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ABC Transporters and the creation of a tumour-conducive microenvironment in neuroblastoma

Bridge, Jack (2019) ABC Transporters and the creation of a tumour-conducive microenvironment in neuroblastoma. Masters thesis, University of Huddersfield.

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Abstract

ABC transporters have long been implicated in the promotion of cancer survival due to their role in cytotoxic drug efflux and conferring MDR. The broad substrate specificity associated with ABC transporters, particularly in the ABCC subfamily, is however implicating ABC transporters in the promotion of carcinogenesis independent of drug efflux. Eicosanoids including PGE2 and cysteinyl leukotrienes are among the substrates transported by ABCC transporters and are main players in the body’s natural inflammatory response and more importantly, tumour-promoting inflammation.

Neuroblastoma cell lines overexpressing the MycN oncogene are documented to heavily expand their ABC expression profile, with upregulations seen in both ABCC1 and ABCC4. This project aims to assess how the expression of certain ABCs like ABCC1 and 4 affects extracellular concentrations of eicosanoids by inhibiting their transport, at the same time assessing how ABC expression affects the migratory potential of cells and potentially implicating PGE2 and cysteinyl leukotrienes in the more aggressive phenotypes demonstrated by NB cell lines.

cDNA converted from the RNA of 5 different NB cell lines (3 MycN amplified, 2 non-MycN amplified) was used to run qPCR to determine their ABC transporter expression profile and explore the effects of MycN amplification on the expression of ABC transporters involved in eicosanoid efflux. Wound- healing assays were used to determine the migratory potential of different NB cell lines under pharmacological inhibition of transporters ABCB1, C1 and C4.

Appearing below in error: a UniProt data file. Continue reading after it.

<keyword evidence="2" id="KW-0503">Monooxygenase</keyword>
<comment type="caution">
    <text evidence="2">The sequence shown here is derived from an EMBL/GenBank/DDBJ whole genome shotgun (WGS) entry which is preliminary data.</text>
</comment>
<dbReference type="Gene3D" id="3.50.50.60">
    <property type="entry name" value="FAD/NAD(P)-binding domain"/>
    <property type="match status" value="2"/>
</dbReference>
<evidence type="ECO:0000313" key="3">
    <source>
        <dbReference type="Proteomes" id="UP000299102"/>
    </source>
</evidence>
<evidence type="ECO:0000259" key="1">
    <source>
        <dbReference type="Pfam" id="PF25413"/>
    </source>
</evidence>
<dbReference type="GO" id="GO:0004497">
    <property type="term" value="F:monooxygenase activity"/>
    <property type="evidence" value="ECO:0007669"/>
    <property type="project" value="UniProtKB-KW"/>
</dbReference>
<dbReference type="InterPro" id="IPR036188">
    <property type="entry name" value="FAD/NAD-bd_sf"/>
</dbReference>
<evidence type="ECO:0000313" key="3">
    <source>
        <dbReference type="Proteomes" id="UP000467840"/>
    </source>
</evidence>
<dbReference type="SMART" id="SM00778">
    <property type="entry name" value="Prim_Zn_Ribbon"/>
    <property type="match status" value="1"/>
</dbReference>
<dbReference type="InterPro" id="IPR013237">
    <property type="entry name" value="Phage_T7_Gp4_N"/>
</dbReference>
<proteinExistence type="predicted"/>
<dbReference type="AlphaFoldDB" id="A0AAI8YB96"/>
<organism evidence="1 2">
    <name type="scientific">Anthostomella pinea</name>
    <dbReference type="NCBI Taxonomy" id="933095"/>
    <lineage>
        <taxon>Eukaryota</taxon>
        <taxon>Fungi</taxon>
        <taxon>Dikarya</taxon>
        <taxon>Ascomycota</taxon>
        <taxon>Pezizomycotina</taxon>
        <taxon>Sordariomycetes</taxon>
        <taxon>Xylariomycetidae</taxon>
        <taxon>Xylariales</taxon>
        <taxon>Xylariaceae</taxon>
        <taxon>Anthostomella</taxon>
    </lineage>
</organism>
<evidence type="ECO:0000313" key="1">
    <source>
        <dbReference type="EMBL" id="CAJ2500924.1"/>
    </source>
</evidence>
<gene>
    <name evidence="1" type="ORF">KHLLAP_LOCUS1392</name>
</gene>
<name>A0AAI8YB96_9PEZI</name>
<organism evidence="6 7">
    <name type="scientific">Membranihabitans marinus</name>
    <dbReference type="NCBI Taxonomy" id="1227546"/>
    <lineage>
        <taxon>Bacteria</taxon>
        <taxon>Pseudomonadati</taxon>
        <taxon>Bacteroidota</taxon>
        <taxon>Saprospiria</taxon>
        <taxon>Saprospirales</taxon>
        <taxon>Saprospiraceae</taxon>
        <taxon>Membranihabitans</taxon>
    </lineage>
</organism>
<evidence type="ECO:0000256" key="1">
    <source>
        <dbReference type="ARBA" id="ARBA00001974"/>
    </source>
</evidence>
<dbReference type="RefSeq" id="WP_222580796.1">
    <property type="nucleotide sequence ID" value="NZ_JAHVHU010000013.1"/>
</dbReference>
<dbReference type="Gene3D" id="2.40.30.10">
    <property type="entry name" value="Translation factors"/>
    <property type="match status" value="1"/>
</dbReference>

The effects of ABC inhibition on eicosanoid efflux using competitive ELISA was also examined to explore potential associations with ABC transporter expression and eicosanoid efflux.

KELLY and SK-N-BE(2)c cells showed the ABC expression patterns previously documented to be associated with MycN amplification, showing increases in ABCC1 and 4 and a downregulation of ABCC3. IMR32 cells did not follow this trend but had the most aggressive migratory phenotype under basal conditions. ABC inhibition had no effect on the migration of NB cells, regardless of MycN amplification.

The expression patterns of the ABC transporters considered in this project did not appear to have a major effect on the efflux of eicosanoids or cAMP, contradicting the original hypothesis that ABC-mediated eicosanoid efflux is a major player in enhancing the migration and invasiveness of NB cell lines, accounting for the more aggressive phenotype in MycN amplified cell lines. This does not conclude however that ABC transporter expression is not associated with NB cell behaviour as other carcinogenic hallmarks remain to be explored in this field. The redundancy in substrate specificity of some ABC transporters, namely ABCC1 and ABCC4 with their shared specificity to PGE2, needs to be addressed in future studies with the use of multiple inhibitors to more accurately restrict efflux of eicosanoids and better demonstrate their impact on migration. When focusing on key inflammatory eicosanoids such as PGE2 and cysteinyl leukotrienes, ABCCC1 and C4 are the most important to target as they are the main mediators of eicosanoid efflux and are currently not well understood.

Item Type: Thesis (Masters)
Subjects: Q Science > QH Natural history > QH301 Biology
R Medicine > R Medicine (General)
Schools: School of Applied Sciences
Depositing User: Andrew Strike
Date Deposited: 13 Jul 2020 12:42
Last Modified: 13 Jul 2020 12:42
URI: http://eprints.hud.ac.uk/id/eprint/35201

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